The threat of sequestration and looming budget deficits is already impacting the military readiness of the U.S., according to some defense analysts.
A recent Defense Department memo outlined the difficult steps the armed services must take to cope with the nation’s perilous fiscal situation. The memo recommended that the department fire administrative personnel, cut down on research and development, and cancel routine maintenance checks for naval ships.
“Cancel 3rd and 4th quarter ship maintenance availabilities and aviation and ground depot level maintenance activities,” the memo suggested.
The maintenance recommendations are particularly worrisome, and impact the U.S.’s naval preparedness, said Brian Slattery, a defense expert at the Heritage Foundation.
“The military is already having trouble in some circumstances meeting its readiness requirements,” he said in an interview with The Daily Caller News Foundation. “Maintenance is already a pretty significant concern, particularly with the navy.”
Past maintenance deferments have already put a strain on the fleet, he said.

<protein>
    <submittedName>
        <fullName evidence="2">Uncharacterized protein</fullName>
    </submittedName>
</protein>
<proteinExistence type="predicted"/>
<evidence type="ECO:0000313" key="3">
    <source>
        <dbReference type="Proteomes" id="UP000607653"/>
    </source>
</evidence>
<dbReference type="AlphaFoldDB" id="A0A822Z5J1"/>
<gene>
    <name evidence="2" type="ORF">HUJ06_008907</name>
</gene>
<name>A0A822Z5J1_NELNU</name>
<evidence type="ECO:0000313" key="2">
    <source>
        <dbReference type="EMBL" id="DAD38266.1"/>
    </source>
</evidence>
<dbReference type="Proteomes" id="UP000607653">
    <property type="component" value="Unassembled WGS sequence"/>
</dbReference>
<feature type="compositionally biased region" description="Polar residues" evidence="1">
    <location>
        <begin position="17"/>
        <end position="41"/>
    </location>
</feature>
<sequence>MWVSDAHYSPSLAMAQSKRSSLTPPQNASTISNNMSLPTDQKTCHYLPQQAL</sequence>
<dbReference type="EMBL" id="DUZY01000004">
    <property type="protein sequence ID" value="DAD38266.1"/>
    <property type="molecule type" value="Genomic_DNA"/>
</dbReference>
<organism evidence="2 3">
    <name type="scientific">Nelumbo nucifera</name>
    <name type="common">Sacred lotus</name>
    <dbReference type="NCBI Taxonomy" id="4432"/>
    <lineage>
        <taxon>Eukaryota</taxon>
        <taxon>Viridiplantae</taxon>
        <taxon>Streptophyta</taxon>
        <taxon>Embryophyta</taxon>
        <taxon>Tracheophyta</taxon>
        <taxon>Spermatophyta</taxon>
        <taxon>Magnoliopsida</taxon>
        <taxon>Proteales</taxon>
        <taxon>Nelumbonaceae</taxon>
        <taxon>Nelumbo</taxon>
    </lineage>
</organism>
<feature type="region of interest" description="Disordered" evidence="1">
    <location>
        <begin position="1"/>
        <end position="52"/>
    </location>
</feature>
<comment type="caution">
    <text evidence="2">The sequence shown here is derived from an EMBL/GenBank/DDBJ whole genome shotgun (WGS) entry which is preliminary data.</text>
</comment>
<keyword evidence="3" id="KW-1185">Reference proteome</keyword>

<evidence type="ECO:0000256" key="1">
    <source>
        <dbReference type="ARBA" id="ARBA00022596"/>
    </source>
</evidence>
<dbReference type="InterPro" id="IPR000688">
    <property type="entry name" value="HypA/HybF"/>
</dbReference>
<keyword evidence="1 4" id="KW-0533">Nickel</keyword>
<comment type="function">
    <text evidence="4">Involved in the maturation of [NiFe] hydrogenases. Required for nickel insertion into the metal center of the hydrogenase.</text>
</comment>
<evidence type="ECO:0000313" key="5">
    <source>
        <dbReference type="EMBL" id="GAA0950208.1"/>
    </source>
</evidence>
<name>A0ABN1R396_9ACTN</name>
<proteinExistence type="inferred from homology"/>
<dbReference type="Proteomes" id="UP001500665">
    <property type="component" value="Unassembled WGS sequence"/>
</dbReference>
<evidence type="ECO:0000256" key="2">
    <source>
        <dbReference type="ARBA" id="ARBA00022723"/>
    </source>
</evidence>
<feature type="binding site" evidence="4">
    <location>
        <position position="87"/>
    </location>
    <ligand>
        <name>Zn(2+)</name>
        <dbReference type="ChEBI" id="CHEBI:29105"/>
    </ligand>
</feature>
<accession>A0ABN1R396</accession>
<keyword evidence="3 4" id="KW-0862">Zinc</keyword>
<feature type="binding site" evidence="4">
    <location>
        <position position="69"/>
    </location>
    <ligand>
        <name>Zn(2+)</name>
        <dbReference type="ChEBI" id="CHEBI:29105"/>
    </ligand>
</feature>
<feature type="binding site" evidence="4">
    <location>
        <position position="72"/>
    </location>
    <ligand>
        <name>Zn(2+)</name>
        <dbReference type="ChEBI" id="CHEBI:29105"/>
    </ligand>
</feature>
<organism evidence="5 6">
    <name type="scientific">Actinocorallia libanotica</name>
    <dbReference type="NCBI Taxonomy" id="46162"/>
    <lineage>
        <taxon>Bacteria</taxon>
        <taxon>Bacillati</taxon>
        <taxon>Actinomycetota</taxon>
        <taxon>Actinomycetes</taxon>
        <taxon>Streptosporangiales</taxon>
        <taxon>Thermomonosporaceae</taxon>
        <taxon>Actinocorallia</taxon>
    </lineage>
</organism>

“You have to spend more money on maintenance because your ships, your planes, your tanks are getting older and more worn out and they have to go into the shop more often, sort of like an old car,” he said. “It sort of builds upon itself.”
The memo also warned that sequestration and budget uncertainty would be particularly insurmountable for the Defense Department in case of war.
“Either of these problems, in isolation, would present serious budget execution challenges to the Department, negatively impacting readiness and resulting in other undesirable outcomes. This situation would be made even more challenging by the need to protect funds for wartime operations.”
A recent letter from the Joint Chiefs of Staff to Congress put the matter in no uncertain terms.
“The readiness of our armed forces is at a tipping point. We are on the brink of creating a hollow force.”
Secretary of Defense nominee Chuck Hagel, whose confirmation hearings began Thursday, is expected to preside over a gradual decline in funding for the armed services. This is the wrong approach, Slattery said.
“The Secretary of Defense should be clearly stating what US national security strategy is, and what it will take to implement that strategy, not, ‘this is how much money we have so these are the things we are going to do with that money,'” he said.
The American Taxpayer Relief Act of 2012, which was signed into law on January 2nd, delayed sequestration from taking effect until March 1st.
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